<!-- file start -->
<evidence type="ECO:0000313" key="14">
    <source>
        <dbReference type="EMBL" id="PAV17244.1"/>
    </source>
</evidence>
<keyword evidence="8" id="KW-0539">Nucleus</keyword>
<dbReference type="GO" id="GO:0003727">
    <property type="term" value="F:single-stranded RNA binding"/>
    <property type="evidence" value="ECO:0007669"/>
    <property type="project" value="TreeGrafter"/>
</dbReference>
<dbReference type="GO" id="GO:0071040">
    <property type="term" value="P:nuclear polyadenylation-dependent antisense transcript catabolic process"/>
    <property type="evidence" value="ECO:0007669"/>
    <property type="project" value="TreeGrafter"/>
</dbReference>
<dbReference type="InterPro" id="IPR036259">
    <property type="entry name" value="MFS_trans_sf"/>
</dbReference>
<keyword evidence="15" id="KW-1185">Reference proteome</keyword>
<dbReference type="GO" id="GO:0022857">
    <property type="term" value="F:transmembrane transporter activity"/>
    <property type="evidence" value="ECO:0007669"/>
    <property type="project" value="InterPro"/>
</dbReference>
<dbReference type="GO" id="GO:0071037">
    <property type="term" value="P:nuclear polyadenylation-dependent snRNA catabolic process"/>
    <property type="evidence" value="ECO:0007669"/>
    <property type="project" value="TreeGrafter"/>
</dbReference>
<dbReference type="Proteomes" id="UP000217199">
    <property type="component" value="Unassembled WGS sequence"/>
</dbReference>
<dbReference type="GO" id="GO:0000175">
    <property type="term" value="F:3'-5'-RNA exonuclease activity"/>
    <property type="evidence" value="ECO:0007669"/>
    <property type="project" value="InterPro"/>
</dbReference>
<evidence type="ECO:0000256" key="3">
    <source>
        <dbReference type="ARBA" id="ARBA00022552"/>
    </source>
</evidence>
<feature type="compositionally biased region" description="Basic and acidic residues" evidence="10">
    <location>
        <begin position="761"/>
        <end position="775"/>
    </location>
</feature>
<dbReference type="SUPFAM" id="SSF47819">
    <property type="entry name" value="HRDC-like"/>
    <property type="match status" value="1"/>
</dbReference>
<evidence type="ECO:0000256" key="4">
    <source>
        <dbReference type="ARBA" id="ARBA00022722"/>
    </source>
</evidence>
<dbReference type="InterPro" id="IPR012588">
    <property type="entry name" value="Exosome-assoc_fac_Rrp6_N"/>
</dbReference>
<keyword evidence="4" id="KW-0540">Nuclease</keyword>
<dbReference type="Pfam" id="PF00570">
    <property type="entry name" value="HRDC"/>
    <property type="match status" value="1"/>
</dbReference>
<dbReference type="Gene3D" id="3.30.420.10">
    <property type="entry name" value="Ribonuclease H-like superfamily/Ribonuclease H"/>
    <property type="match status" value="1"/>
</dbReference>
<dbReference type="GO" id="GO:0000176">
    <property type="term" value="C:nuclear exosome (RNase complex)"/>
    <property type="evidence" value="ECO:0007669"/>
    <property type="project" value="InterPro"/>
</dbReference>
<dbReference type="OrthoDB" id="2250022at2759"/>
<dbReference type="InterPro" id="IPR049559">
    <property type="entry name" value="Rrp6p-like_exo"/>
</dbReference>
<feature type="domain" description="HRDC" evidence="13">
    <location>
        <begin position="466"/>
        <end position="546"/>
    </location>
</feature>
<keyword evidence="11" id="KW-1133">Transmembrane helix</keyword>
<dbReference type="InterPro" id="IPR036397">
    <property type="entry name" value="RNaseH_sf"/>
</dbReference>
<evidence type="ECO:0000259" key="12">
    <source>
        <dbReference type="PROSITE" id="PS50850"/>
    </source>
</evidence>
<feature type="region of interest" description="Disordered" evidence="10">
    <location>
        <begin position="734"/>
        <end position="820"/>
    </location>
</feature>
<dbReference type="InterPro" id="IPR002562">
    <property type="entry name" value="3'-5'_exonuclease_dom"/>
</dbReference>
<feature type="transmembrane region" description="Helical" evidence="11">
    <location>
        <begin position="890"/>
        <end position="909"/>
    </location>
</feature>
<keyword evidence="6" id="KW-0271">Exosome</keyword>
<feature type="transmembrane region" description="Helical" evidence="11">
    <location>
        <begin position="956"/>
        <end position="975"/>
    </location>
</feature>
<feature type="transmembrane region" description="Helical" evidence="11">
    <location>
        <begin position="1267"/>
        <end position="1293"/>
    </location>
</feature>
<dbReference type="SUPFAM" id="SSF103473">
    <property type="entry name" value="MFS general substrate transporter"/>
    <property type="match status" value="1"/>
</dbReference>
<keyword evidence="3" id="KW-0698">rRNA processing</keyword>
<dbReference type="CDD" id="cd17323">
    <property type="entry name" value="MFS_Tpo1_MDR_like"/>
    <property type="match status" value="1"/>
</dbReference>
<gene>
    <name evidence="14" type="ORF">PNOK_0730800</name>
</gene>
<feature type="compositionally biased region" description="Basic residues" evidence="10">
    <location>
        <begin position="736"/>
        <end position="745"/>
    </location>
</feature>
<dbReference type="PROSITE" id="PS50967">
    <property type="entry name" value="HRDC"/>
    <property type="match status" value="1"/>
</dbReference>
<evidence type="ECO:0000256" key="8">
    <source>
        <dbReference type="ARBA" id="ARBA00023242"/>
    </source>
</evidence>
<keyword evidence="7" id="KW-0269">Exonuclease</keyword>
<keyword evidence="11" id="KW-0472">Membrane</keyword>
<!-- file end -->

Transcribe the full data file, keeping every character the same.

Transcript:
<evidence type="ECO:0000313" key="14">
    <source>
        <dbReference type="EMBL" id="PAV17244.1"/>
    </source>
</evidence>
<keyword evidence="8" id="KW-0539">Nucleus</keyword>
<dbReference type="GO" id="GO:0003727">
    <property type="term" value="F:single-stranded RNA binding"/>
    <property type="evidence" value="ECO:0007669"/>
    <property type="project" value="TreeGrafter"/>
</dbReference>
<dbReference type="GO" id="GO:0071040">
    <property type="term" value="P:nuclear polyadenylation-dependent antisense transcript catabolic process"/>
    <property type="evidence" value="ECO:0007669"/>
    <property type="project" value="TreeGrafter"/>
</dbReference>
<dbReference type="InterPro" id="IPR036259">
    <property type="entry name" value="MFS_trans_sf"/>
</dbReference>
<keyword evidence="15" id="KW-1185">Reference proteome</keyword>
<dbReference type="GO" id="GO:0022857">
    <property type="term" value="F:transmembrane transporter activity"/>
    <property type="evidence" value="ECO:0007669"/>
    <property type="project" value="InterPro"/>
</dbReference>
<dbReference type="GO" id="GO:0071037">
    <property type="term" value="P:nuclear polyadenylation-dependent snRNA catabolic process"/>
    <property type="evidence" value="ECO:0007669"/>
    <property type="project" value="TreeGrafter"/>
</dbReference>
<dbReference type="Proteomes" id="UP000217199">
    <property type="component" value="Unassembled WGS sequence"/>
</dbReference>
<dbReference type="GO" id="GO:0000175">
    <property type="term" value="F:3'-5'-RNA exonuclease activity"/>
    <property type="evidence" value="ECO:0007669"/>
    <property type="project" value="InterPro"/>
</dbReference>
<evidence type="ECO:0000256" key="3">
    <source>
        <dbReference type="ARBA" id="ARBA00022552"/>
    </source>
</evidence>
<feature type="compositionally biased region" description="Basic and acidic residues" evidence="10">
    <location>
        <begin position="761"/>
        <end position="775"/>
    </location>
</feature>
<dbReference type="SUPFAM" id="SSF47819">
    <property type="entry name" value="HRDC-like"/>
    <property type="match status" value="1"/>
</dbReference>
<evidence type="ECO:0000256" key="4">
    <source>
        <dbReference type="ARBA" id="ARBA00022722"/>
    </source>
</evidence>
<dbReference type="InterPro" id="IPR012588">
    <property type="entry name" value="Exosome-assoc_fac_Rrp6_N"/>
</dbReference>
<keyword evidence="4" id="KW-0540">Nuclease</keyword>
<dbReference type="Pfam" id="PF00570">
    <property type="entry name" value="HRDC"/>
    <property type="match status" value="1"/>
</dbReference>
<dbReference type="Gene3D" id="3.30.420.10">
    <property type="entry name" value="Ribonuclease H-like superfamily/Ribonuclease H"/>
    <property type="match status" value="1"/>
</dbReference>
<dbReference type="GO" id="GO:0000176">
    <property type="term" value="C:nuclear exosome (RNase complex)"/>
    <property type="evidence" value="ECO:0007669"/>
    <property type="project" value="InterPro"/>
</dbReference>
<dbReference type="OrthoDB" id="2250022at2759"/>
<dbReference type="InterPro" id="IPR049559">
    <property type="entry name" value="Rrp6p-like_exo"/>
</dbReference>
<feature type="domain" description="HRDC" evidence="13">
    <location>
        <begin position="466"/>
        <end position="546"/>
    </location>
</feature>
<keyword evidence="11" id="KW-1133">Transmembrane helix</keyword>
<dbReference type="InterPro" id="IPR036397">
    <property type="entry name" value="RNaseH_sf"/>
</dbReference>
<evidence type="ECO:0000259" key="12">
    <source>
        <dbReference type="PROSITE" id="PS50850"/>
    </source>
</evidence>
<feature type="region of interest" description="Disordered" evidence="10">
    <location>
        <begin position="734"/>
        <end position="820"/>
    </location>
</feature>
<dbReference type="InterPro" id="IPR002562">
    <property type="entry name" value="3'-5'_exonuclease_dom"/>
</dbReference>
<feature type="transmembrane region" description="Helical" evidence="11">
    <location>
        <begin position="890"/>
        <end position="909"/>
    </location>
</feature>
<keyword evidence="6" id="KW-0271">Exosome</keyword>
<feature type="transmembrane region" description="Helical" evidence="11">
    <location>
        <begin position="956"/>
        <end position="975"/>
    </location>
</feature>
<feature type="transmembrane region" description="Helical" evidence="11">
    <location>
        <begin position="1267"/>
        <end position="1293"/>
    </location>
</feature>
<dbReference type="SUPFAM" id="SSF103473">
    <property type="entry name" value="MFS general substrate transporter"/>
    <property type="match status" value="1"/>
</dbReference>
<keyword evidence="3" id="KW-0698">rRNA processing</keyword>
<dbReference type="CDD" id="cd17323">
    <property type="entry name" value="MFS_Tpo1_MDR_like"/>
    <property type="match status" value="1"/>
</dbReference>
<gene>
    <name evidence="14" type="ORF">PNOK_0730800</name>
</gene>
<feature type="compositionally biased region" description="Basic residues" evidence="10">
    <location>
        <begin position="736"/>
        <end position="745"/>
    </location>
</feature>
<dbReference type="PROSITE" id="PS50967">
    <property type="entry name" value="HRDC"/>
    <property type="match status" value="1"/>
</dbReference>
<evidence type="ECO:0000256" key="8">
    <source>
        <dbReference type="ARBA" id="ARBA00023242"/>
    </source>
</evidence>
<keyword evidence="7" id="KW-0269">Exonuclease</keyword>
<keyword evidence="11" id="KW-0472">Membrane</keyword>